The TCNTn register is compared to the OCRn register, when a compare match occurs the TOVn bit is set in the TIFR register. It’s interesting that Timer/Counter1 can run in Normal mode (0xFFFF) and in two CTC modes! The difference between the two CTC modes is that mode 4 uses the OCR1A register for its compare value, and mode 12 uses the ICR1 register. In normal mode TOV1 can generate a Overflow interrupt, in CTC (mode 4) mode OCIF1A can generate an interrupt when it detects a compare match, and in CTC (mode 12) mode TICIE1 can generate an interrupt when it detects a compare match. The 3rd, Timer/Counter2 (8-Bit) is the preferred one for short time delays. It can run in Normal mode or CTC mode!

Timer2 on the ATmega8

Timer2 on the ATmega8

Timer2 Registers

Timer2 Registers

TIMER 1 in Output Compare Mode

Timer0 is fairly neutered counter, and because of some limitations Timer/Counter0 is rarely used as a timer. In TIMER0 Overflow mode CPU executes ISR when TCNT0 register overflows,but in some applications we need a very specific time period, or occurance of an event before the register overflows. This time we want the CPU to execute ISR when TCNT0 register reaches a particulr value. TIMER1 in Output Compare Mode is the practical solution for this task. TIMER1 is a 16-bit counter with seperate Prescaler, Compare Mode, and Capture Mode.Here are few of the registers in Output Compare Mode:

OCR1A – Output Compare Register A
OCR1B – Output Compare Register B
TIMSK – Timer/Counter Interrupt Mask Register
TIFR – Timer/Counter Interrupt Flag Register
TCCR1A – Timer/Counter1 control Register A
TCCR1B – Timer/Counter1 control Register B

Yes, we have seen various features (and modes) of 8/16 Bit Timers/Counters. Handling all these require plentiful knowledge of datasheet, so always remember to keep handy and refer the Atmega8 datasheet.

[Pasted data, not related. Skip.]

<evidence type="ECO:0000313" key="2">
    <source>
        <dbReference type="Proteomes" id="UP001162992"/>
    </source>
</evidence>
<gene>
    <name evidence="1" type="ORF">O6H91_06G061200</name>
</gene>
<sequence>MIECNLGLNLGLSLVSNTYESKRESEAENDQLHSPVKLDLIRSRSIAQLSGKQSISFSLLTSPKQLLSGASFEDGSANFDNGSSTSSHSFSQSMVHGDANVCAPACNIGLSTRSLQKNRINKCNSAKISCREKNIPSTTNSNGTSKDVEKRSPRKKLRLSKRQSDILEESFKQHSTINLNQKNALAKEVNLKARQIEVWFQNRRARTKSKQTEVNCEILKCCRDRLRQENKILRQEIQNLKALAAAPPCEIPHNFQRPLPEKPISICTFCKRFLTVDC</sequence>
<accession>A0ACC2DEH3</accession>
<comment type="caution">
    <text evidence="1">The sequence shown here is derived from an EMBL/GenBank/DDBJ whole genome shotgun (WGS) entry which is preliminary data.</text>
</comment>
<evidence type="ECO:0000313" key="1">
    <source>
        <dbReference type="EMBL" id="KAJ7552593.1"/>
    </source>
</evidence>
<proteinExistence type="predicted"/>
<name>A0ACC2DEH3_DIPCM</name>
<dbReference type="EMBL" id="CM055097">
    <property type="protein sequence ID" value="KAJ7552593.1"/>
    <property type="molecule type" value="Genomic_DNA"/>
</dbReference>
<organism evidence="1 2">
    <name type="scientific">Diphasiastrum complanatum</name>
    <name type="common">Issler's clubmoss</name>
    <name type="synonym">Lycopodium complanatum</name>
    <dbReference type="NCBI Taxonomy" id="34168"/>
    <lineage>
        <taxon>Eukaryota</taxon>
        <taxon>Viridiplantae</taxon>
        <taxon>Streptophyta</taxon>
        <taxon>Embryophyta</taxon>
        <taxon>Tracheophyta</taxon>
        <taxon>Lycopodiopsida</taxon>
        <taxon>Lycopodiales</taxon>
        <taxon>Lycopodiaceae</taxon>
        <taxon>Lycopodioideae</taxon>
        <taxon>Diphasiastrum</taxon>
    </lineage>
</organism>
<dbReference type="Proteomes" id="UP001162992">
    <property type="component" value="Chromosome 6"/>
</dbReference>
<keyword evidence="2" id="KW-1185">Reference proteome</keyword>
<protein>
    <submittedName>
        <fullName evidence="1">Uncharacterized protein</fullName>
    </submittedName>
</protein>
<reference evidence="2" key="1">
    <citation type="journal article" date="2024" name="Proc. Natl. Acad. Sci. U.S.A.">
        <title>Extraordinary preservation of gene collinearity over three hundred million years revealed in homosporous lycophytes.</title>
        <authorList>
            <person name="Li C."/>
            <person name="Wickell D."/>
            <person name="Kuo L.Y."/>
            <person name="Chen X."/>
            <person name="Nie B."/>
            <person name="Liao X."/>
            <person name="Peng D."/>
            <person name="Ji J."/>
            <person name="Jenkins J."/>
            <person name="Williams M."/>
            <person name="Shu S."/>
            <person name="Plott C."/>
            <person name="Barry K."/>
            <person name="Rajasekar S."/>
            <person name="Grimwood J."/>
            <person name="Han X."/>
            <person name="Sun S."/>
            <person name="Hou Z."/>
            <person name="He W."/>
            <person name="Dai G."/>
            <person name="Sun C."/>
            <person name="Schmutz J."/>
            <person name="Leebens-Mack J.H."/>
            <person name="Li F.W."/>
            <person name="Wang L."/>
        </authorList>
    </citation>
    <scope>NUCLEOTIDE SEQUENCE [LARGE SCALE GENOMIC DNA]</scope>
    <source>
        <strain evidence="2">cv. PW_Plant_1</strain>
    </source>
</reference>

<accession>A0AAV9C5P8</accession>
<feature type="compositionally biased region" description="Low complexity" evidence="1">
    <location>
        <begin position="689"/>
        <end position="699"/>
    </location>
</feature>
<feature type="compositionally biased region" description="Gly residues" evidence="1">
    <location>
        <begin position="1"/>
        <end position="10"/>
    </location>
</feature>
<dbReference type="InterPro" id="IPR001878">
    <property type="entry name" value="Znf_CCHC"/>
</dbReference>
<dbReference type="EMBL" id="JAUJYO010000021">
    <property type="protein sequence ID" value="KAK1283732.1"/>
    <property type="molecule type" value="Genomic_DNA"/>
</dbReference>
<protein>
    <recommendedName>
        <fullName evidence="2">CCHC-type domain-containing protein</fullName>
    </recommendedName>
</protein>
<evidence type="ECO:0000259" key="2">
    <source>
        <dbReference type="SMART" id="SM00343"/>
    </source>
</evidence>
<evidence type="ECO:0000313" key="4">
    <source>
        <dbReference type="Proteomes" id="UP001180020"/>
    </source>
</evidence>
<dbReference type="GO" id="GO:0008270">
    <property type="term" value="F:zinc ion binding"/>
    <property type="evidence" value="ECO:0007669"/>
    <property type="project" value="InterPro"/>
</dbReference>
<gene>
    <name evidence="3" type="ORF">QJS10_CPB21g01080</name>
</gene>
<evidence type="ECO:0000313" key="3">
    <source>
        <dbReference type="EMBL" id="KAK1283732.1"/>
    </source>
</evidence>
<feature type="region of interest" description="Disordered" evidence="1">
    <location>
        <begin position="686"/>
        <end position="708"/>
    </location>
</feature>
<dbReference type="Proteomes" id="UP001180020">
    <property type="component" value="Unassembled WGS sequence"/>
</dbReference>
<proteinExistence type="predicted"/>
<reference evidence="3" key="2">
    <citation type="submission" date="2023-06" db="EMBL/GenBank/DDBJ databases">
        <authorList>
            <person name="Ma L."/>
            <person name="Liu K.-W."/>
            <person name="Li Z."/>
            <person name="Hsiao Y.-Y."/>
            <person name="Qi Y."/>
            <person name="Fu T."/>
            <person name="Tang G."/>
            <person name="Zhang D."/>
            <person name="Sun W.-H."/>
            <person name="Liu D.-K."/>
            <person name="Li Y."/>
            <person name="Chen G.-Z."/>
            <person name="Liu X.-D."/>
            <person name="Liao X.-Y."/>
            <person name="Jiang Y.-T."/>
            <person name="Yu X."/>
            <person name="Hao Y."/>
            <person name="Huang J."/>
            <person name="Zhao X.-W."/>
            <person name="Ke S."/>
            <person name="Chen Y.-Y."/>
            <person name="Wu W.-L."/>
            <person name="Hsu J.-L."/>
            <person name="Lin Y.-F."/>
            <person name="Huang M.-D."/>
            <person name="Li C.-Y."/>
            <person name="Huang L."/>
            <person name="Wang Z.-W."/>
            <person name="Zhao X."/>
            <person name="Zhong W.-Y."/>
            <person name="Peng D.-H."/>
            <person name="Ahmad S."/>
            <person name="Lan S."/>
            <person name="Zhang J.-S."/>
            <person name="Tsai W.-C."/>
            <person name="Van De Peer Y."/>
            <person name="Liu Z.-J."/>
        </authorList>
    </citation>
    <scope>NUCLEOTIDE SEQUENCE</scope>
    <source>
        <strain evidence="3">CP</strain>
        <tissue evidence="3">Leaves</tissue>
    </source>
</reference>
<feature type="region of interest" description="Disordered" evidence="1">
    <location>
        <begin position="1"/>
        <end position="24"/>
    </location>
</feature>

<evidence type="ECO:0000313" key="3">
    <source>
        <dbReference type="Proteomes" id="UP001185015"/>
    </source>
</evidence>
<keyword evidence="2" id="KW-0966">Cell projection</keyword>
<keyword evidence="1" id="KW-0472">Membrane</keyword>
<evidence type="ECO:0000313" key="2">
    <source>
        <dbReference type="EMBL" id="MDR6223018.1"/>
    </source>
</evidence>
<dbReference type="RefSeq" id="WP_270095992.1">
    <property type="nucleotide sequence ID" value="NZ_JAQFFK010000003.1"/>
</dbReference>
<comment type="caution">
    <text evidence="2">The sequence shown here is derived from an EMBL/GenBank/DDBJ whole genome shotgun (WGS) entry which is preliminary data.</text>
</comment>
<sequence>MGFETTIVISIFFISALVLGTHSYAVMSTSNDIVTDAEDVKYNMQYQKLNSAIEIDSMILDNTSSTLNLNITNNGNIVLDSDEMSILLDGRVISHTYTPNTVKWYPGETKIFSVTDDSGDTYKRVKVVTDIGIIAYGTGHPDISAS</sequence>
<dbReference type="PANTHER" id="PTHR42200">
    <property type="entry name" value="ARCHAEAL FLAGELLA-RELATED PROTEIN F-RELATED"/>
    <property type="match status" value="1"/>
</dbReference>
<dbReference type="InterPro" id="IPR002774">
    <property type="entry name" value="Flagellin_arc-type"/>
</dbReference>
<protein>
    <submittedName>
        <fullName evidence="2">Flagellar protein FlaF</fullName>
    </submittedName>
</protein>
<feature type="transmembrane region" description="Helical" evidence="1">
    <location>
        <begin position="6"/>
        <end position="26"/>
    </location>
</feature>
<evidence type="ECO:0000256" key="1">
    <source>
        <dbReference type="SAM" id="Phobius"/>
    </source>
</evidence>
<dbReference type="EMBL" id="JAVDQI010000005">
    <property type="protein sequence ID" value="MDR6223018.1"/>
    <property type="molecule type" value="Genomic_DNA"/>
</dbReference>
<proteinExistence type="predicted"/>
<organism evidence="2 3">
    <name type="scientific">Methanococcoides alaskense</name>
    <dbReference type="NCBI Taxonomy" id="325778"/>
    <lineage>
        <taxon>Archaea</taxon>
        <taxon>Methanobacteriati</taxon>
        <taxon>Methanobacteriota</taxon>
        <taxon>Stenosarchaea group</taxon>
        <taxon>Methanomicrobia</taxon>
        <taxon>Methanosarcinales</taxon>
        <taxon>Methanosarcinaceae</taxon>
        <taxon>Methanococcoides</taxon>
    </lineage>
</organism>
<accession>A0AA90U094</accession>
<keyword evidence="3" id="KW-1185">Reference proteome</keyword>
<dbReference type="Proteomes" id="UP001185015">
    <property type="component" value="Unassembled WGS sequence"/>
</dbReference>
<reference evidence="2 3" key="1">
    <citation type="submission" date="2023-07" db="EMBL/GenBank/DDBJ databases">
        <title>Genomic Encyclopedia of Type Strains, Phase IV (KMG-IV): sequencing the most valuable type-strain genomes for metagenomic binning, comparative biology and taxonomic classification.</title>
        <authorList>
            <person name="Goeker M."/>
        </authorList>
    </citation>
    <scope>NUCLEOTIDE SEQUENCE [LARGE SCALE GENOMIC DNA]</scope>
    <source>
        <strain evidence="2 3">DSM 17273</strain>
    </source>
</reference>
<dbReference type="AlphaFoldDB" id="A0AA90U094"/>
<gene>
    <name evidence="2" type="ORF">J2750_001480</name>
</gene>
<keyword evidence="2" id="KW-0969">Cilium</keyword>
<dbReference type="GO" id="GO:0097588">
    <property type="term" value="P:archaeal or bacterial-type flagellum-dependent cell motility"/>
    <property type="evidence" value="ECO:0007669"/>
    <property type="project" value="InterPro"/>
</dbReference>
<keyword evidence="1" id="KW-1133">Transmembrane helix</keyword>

Code Examples

Here is a simple code which sets up timer0 for 1ms at 16Mhz clock cycle

#include <avr/io.h>
int main(void)
{
    while (1)
    {
        // start the timer
        TCCR0 |= (1 << CS01) | (1 << CS00);
        // set prescaler to 64 and start the timer
        while ( (TIFR & (1 << TOV0) ) > 0) // wait for the overflow event
        {
        }
        TIFR &= ~(1 << TOV0);
        // reset the overflow flag
    }
}

Here is the simple code to set up timer1 for 1ms at 16Mhz clock cycle. An interrupt is triggered each time the interval occurs.

#include <avr/io.h> 
#include <avr/interrupt.h>
int main(void)
{
    TIMSK |= (1 << TOIE0);
    sei(); 
    //enable interrupts
    TCCR0 |= (1 << CS01) | (1 << CS00);
    // set prescaler to 64 and start the timer
    while (1)
    {
        //main loop
    }
}
ISR (TIMER0_OVF_vect) // timer0 overflow interrupt
{
    TCNT0 += 6;
    // add 6 to the register (our work around)
}

Timer2 Code for 250uS at 16Mhz clock cycle

#include <avr/io.h>
#include <avr/interrupt.h>
int main(void)
{
    OCR2 = 62;
    TCCR2 |= (1 << WGM21);
    // Set to CTC Mode
    TIMSK |= (1 << OCIE2);
    //Set interrupt on compare match
    TCCR2 |= (1 << CS21);
    // set prescaler to 64 and starts PWM
    sei();
    // enable interrupts
    while (1);
    {
    // we have a working timer
    }
}

ISR (TIMER2_COMP_vect)
{
    // action to be done every 250us 
}

→ Part 12: AVR Pulse Width Modulation
← Part 10: ATmega8 Advanced Guide: 8-bit Timers

One Comments

Join the conversation!

Error! Please fill all fields.
  • maverickfirefoxgmail-com

    In the code example you are using the following LOC to clear the Timer/Counter Overflow flag(TOV0)

    >>TIFR &= ~(1 << TOV0);

    but as per the datasheet this flag is cleared by writing logic one to it

Looking for the latest from TI?